• Description

Environmental data, which takes many forms, is essential for effective climate action, environmental management and public health protection, but has not been prioritized as a useful tool. Current incentives, standards, rules, and regulations related to environmental data are not always workable for communities collecting and using data, nor for government actors who could use this data to better inform policy and decision making. An opportunity to make environmental data work better for us lies in recognizing it as a public good.

This brief presents the opportunity to firmly establish environmental data as a public good in both the traditional sense of being non-rival and non-excludable, as well as in expanding the conceptualization of public goods to include utility and equity. To fully reach its potential as a public good, government, community, and academic stakeholders must address four major barriers: (i) lack of awareness of, (ii) overabundance of, (iii) the potential to misuse, and (iv) lack of infrastructure for environmental data resources. The data and its infrastructure must also be workable and useful for users with diverse experiences, capacities, and access to resources.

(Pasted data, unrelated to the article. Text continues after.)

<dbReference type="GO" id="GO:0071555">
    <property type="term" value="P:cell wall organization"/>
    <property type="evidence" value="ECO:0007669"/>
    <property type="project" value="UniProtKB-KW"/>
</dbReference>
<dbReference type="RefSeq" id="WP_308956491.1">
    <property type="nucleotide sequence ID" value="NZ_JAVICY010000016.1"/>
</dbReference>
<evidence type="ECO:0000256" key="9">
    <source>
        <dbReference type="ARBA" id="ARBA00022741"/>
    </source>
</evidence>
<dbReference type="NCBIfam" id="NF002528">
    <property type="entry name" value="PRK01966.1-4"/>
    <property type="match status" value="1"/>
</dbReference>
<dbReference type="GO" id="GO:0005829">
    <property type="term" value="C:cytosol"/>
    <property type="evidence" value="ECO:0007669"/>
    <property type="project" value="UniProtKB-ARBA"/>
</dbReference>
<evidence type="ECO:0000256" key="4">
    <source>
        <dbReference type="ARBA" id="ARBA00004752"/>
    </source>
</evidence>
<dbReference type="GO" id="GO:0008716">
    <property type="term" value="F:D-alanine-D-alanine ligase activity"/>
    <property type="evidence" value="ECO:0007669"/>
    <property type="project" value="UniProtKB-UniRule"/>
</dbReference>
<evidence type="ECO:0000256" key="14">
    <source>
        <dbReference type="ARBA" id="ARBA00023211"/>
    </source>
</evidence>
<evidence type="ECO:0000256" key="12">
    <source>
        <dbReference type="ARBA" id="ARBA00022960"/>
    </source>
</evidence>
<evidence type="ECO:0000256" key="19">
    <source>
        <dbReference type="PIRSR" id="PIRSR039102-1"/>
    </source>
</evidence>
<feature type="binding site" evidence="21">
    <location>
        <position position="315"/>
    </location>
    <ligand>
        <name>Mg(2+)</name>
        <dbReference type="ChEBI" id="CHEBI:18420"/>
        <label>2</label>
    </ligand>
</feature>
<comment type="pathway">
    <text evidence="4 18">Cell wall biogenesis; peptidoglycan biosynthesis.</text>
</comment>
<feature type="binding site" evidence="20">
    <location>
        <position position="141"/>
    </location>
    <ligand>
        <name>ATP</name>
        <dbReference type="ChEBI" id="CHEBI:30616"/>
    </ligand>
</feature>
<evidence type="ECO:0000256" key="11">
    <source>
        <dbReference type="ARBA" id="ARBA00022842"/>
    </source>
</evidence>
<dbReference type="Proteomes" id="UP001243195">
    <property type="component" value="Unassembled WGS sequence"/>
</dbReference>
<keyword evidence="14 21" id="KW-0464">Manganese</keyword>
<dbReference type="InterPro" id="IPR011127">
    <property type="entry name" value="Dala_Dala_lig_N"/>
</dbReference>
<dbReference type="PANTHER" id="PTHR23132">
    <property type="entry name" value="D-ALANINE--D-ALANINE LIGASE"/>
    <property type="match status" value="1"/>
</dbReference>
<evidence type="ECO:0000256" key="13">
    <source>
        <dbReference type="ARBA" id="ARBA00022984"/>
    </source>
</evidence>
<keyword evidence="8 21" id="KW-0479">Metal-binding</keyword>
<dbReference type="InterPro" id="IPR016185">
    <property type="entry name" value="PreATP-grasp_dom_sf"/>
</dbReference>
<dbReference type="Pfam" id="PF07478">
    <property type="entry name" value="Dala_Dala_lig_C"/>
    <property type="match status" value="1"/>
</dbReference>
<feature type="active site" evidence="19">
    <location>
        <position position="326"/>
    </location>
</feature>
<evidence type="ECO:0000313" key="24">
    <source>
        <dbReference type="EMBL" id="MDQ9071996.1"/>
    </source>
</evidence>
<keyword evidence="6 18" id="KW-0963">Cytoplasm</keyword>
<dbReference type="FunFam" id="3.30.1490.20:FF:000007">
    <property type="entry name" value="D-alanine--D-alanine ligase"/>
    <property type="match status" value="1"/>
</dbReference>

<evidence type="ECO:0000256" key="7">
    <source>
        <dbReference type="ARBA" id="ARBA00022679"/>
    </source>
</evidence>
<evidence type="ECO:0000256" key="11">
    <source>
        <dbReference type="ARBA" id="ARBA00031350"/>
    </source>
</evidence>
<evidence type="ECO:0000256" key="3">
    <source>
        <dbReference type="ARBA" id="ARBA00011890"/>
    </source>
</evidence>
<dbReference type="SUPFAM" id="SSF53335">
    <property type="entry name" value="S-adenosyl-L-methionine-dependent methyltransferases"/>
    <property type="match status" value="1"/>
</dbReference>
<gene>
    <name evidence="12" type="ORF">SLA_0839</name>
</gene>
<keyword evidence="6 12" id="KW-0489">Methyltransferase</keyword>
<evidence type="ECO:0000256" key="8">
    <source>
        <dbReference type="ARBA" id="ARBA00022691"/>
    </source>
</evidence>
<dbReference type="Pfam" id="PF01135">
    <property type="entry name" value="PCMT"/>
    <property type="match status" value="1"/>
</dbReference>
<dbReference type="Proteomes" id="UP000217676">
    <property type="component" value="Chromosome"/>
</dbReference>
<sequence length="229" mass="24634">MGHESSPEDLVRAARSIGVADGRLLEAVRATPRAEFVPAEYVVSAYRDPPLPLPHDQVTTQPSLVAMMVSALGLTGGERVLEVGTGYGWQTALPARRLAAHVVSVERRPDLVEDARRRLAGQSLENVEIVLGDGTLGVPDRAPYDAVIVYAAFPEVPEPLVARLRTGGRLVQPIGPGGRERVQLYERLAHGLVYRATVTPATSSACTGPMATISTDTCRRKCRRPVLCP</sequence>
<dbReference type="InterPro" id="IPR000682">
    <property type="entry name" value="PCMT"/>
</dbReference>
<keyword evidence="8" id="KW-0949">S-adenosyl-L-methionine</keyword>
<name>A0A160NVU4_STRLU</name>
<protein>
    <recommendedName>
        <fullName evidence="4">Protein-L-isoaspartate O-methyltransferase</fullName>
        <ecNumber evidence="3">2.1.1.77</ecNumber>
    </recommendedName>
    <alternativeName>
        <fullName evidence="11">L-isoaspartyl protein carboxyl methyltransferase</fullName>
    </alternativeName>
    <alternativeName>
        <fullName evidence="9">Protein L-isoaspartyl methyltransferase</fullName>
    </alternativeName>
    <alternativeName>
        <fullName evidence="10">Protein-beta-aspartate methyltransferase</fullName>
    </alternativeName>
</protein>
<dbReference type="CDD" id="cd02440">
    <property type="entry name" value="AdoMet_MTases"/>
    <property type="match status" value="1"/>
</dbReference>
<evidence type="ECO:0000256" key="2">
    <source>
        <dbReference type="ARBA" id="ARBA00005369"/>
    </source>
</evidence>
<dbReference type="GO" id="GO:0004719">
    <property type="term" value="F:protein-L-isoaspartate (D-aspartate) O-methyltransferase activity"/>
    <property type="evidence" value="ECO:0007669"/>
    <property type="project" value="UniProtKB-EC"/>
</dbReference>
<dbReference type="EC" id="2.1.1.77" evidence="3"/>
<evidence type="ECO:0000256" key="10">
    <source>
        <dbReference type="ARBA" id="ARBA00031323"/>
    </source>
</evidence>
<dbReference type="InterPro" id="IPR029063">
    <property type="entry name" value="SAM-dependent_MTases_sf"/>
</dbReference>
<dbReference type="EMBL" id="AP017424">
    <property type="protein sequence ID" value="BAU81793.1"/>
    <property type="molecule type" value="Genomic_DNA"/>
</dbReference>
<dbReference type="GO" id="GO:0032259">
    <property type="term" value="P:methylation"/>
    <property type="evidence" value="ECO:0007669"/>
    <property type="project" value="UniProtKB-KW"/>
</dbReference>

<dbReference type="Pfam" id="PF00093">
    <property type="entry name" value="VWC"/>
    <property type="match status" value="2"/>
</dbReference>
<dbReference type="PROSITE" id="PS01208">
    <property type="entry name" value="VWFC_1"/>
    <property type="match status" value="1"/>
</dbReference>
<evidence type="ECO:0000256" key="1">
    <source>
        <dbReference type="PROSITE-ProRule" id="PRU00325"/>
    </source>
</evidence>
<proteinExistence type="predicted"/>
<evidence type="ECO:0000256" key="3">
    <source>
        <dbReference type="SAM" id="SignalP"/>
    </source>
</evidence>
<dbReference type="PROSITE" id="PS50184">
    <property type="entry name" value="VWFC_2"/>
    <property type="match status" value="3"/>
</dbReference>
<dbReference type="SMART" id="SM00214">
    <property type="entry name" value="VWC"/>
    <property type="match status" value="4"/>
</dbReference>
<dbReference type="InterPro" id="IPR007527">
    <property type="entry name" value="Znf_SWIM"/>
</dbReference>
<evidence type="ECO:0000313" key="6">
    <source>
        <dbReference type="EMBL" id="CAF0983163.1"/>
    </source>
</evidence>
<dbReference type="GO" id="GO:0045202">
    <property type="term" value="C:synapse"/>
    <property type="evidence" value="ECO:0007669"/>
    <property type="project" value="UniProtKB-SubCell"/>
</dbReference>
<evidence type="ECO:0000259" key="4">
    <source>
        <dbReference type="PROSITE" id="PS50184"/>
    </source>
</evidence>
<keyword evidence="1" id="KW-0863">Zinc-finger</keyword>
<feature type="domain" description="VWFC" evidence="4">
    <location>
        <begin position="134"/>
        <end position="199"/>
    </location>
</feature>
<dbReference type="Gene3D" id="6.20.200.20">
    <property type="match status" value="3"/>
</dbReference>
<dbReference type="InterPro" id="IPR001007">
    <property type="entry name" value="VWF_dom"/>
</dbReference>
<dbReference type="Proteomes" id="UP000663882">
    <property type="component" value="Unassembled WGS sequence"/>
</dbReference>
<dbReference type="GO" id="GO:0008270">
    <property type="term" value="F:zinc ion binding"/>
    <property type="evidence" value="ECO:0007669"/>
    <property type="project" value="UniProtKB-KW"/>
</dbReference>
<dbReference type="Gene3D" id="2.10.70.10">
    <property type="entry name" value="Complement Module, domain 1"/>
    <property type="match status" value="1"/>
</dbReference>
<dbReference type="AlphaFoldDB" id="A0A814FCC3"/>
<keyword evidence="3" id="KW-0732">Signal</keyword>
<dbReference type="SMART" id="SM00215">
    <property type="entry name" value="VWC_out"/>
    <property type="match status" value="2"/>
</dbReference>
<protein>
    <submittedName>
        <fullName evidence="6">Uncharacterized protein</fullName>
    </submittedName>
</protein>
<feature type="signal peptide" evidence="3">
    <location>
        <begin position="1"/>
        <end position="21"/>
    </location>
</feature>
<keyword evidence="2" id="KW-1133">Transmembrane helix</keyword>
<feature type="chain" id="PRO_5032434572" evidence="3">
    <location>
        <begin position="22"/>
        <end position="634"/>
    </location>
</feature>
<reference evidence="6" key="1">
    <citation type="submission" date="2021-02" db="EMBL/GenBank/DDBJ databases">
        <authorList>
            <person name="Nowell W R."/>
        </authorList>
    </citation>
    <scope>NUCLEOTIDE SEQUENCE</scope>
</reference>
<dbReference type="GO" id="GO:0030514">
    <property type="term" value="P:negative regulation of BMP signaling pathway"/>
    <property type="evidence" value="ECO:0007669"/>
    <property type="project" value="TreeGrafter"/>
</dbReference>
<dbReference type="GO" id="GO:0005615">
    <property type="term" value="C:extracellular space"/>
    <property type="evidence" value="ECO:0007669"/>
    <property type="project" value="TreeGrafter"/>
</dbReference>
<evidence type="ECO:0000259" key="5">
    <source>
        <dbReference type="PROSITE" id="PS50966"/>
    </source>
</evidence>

The current political moment presents several opportunities for the use of environmental data as a public good in service of environmental justice and climate solutions. Any efforts to leverage these opportunities should also support understanding, accountability, and the need for useful tools and infrastructure beyond this political cycle.

Opportunity Brief: Environmental Data as a Public Good